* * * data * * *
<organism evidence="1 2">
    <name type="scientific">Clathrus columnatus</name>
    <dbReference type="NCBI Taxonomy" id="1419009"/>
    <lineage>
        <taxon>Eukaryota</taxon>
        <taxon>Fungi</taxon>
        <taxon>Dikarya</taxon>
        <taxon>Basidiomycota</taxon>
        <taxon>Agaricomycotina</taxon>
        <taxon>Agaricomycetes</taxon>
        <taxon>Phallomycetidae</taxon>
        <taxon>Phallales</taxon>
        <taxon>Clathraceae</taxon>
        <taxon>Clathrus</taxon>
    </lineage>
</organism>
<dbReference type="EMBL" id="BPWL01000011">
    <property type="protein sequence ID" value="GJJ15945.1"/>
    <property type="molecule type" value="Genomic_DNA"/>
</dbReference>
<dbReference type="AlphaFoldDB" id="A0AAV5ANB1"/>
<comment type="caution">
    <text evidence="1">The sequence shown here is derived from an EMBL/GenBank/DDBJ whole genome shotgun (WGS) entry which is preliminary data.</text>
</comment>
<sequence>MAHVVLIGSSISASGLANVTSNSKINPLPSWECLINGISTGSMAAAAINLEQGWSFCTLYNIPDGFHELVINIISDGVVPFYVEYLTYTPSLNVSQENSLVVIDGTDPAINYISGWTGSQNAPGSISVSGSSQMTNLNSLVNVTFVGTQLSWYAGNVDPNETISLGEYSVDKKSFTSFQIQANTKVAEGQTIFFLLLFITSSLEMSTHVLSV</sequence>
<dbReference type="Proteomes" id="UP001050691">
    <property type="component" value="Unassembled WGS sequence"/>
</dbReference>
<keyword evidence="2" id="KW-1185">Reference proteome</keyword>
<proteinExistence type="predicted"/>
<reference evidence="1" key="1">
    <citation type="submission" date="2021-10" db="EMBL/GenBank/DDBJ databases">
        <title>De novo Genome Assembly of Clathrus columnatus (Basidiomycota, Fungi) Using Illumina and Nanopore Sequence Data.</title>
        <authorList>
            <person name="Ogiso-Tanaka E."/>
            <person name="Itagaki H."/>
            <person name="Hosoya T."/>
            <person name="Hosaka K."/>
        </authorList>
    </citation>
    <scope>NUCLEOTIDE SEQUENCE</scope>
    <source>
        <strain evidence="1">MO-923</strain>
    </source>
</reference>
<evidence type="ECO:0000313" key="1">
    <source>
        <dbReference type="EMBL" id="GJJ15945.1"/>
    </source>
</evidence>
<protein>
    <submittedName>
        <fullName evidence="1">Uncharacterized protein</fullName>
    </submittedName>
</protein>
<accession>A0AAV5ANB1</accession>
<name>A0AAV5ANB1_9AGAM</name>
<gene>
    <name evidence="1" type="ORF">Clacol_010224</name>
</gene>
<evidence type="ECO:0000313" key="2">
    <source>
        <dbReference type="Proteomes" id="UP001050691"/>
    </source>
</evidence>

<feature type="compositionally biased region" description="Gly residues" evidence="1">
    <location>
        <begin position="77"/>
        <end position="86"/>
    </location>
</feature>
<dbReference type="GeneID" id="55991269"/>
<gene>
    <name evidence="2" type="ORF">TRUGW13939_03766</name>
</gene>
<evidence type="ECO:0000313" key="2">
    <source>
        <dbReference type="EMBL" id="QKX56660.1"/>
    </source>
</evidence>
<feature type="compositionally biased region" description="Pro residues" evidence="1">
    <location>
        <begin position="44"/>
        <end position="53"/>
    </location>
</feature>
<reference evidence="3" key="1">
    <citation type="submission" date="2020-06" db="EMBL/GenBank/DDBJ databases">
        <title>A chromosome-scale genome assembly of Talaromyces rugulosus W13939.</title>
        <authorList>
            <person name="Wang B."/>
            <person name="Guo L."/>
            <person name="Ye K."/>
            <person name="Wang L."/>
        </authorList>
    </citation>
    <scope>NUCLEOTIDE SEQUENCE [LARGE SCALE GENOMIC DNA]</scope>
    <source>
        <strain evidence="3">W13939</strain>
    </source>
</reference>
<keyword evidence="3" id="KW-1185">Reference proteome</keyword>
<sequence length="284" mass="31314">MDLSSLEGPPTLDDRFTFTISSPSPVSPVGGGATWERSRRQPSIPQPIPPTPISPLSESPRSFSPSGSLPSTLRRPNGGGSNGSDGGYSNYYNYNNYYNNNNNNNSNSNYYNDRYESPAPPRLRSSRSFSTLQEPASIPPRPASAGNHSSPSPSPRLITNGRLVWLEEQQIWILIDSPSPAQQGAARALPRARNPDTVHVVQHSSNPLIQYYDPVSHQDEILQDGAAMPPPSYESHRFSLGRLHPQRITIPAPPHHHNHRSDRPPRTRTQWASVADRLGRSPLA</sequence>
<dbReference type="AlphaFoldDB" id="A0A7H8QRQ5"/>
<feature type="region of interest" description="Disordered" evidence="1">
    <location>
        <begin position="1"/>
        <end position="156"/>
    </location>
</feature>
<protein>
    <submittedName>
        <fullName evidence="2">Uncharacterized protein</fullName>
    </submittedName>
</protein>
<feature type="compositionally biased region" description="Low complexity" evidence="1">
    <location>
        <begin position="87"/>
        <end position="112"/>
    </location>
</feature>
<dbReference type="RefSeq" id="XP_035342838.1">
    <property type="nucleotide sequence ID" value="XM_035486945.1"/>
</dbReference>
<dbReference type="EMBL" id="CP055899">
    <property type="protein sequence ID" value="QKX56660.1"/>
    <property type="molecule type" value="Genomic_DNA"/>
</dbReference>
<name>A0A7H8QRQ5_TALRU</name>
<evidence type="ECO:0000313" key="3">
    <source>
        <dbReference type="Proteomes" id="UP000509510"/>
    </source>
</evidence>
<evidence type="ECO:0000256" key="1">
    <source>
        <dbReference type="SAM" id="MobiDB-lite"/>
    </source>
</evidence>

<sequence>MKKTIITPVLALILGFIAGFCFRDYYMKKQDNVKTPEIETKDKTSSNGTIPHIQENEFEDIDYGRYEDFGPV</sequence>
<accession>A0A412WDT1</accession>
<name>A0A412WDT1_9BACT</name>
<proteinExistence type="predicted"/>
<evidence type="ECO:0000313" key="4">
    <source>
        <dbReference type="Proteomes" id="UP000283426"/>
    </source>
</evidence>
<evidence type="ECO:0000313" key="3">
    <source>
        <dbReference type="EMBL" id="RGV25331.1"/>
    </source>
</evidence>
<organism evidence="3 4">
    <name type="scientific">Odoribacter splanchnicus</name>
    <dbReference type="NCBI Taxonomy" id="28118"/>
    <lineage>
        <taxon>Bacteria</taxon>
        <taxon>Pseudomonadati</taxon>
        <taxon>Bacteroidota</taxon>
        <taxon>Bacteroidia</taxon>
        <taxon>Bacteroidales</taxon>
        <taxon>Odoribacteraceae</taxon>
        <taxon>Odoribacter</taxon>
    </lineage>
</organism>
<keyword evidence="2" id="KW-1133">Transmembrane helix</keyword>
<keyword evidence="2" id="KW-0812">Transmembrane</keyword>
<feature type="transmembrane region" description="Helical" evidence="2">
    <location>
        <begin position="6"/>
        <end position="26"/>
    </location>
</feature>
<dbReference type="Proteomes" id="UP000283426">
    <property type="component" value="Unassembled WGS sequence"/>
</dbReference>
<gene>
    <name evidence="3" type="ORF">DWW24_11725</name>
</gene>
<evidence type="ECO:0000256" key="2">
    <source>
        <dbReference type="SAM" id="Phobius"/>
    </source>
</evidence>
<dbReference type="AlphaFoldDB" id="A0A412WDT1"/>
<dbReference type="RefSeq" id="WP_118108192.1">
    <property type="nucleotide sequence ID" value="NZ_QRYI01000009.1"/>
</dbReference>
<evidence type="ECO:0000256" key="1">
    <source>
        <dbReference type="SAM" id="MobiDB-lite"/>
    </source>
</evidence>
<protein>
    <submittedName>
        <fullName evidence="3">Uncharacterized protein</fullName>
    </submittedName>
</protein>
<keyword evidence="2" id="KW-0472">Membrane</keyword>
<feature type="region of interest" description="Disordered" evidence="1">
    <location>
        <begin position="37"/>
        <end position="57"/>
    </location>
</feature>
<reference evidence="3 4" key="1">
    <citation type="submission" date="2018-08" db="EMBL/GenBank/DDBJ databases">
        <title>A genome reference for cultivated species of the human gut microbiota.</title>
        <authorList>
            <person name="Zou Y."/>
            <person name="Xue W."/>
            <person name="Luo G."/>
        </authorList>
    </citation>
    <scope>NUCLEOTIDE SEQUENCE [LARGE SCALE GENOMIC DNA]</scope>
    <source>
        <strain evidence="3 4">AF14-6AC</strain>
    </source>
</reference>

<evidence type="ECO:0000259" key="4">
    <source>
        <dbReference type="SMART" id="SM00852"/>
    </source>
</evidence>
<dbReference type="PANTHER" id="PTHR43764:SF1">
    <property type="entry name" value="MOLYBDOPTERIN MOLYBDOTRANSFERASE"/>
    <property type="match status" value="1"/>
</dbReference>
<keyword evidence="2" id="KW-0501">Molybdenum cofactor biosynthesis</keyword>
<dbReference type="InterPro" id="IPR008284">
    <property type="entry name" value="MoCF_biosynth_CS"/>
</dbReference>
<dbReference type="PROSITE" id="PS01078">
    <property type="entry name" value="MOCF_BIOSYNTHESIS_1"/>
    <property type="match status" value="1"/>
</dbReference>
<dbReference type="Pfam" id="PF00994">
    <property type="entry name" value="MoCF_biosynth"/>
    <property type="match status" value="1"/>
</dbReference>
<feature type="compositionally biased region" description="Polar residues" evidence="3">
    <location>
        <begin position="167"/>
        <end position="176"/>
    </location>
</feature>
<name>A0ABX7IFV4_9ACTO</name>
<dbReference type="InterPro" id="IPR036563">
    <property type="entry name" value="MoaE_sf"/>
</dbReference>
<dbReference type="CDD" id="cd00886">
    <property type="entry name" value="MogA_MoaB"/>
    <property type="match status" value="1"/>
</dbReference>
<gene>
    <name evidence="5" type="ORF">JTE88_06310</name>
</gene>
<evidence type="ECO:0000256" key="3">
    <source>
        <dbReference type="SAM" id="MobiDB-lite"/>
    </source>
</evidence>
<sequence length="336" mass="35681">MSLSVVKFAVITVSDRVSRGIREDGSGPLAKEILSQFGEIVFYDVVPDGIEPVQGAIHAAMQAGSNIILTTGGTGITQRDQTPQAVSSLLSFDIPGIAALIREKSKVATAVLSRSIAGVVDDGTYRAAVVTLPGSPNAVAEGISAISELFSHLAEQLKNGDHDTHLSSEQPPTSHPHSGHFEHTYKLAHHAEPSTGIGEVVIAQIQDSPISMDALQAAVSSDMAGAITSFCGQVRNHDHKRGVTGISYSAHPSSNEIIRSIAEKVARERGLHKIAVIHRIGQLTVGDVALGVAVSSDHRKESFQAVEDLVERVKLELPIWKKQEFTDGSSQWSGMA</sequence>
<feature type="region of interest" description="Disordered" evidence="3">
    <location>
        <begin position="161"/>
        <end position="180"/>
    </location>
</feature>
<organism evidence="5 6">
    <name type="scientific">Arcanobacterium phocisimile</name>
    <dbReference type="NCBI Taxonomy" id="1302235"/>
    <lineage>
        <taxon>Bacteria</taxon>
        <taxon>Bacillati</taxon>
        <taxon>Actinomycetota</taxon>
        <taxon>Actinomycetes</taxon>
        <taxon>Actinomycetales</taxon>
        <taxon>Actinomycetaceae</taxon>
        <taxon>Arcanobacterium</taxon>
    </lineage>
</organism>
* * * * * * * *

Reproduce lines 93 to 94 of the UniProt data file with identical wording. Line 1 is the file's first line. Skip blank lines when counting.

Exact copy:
            <person name="Ye K."/>
            <person name="Wang L."/>